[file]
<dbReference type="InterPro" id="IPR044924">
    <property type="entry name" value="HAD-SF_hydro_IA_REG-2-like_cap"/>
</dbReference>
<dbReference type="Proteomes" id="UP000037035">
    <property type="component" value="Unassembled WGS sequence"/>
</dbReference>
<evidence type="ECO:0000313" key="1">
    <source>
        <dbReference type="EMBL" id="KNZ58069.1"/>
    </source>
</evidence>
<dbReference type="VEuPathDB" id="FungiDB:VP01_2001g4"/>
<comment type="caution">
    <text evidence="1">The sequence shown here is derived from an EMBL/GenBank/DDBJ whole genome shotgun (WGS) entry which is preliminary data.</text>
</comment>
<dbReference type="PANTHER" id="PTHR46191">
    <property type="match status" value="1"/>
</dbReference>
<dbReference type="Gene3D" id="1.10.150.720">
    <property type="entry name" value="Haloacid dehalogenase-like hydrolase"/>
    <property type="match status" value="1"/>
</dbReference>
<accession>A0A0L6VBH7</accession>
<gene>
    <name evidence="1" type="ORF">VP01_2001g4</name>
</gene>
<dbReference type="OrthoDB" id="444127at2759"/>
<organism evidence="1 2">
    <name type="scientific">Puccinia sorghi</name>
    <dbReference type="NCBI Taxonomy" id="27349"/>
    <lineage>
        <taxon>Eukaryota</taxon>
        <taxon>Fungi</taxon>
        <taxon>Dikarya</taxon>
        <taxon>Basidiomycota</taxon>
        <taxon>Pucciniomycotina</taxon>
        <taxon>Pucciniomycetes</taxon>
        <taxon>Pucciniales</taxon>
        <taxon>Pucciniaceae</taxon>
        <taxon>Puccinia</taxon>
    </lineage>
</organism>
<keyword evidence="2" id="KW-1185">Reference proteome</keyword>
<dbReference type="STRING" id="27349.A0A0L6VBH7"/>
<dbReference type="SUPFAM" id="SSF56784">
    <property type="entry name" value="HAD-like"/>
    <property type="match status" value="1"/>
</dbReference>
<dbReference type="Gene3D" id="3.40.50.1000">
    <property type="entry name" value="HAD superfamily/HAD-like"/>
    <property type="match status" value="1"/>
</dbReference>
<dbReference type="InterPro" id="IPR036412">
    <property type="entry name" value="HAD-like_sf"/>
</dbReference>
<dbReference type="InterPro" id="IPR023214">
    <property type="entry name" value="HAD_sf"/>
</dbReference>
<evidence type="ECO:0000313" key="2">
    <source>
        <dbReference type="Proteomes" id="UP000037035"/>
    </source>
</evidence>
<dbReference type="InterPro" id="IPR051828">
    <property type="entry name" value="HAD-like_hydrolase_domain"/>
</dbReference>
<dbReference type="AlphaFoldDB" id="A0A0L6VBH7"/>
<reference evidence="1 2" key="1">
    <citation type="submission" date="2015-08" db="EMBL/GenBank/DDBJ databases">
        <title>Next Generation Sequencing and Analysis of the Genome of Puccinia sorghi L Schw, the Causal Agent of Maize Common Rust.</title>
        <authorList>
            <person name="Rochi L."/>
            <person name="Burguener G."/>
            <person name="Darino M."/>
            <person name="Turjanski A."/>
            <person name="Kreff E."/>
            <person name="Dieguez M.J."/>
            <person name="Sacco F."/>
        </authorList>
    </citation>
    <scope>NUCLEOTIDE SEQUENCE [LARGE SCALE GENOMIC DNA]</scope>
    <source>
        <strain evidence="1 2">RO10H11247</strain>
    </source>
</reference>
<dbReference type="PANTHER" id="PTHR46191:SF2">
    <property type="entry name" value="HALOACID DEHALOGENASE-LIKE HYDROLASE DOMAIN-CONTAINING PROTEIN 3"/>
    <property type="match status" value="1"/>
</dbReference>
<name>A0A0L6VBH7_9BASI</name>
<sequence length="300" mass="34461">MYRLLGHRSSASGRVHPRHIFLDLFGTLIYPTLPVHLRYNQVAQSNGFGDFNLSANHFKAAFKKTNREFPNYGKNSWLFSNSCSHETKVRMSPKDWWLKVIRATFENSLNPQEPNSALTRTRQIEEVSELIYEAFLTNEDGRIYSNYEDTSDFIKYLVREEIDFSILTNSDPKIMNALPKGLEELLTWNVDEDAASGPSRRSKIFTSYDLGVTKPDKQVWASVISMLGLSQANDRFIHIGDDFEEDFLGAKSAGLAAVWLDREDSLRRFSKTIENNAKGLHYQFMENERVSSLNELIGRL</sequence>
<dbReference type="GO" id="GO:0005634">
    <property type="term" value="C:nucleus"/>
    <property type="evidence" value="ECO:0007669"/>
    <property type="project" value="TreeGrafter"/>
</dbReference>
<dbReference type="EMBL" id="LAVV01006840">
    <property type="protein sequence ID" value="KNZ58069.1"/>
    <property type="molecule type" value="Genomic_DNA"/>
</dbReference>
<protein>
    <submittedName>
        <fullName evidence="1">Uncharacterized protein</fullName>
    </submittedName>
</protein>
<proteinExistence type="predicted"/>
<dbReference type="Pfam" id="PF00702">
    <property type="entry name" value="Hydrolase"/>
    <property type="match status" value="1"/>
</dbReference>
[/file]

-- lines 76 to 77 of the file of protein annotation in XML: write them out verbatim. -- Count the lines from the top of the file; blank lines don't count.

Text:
            <person name="Kreff E."/>
            <person name="Dieguez M.J."/>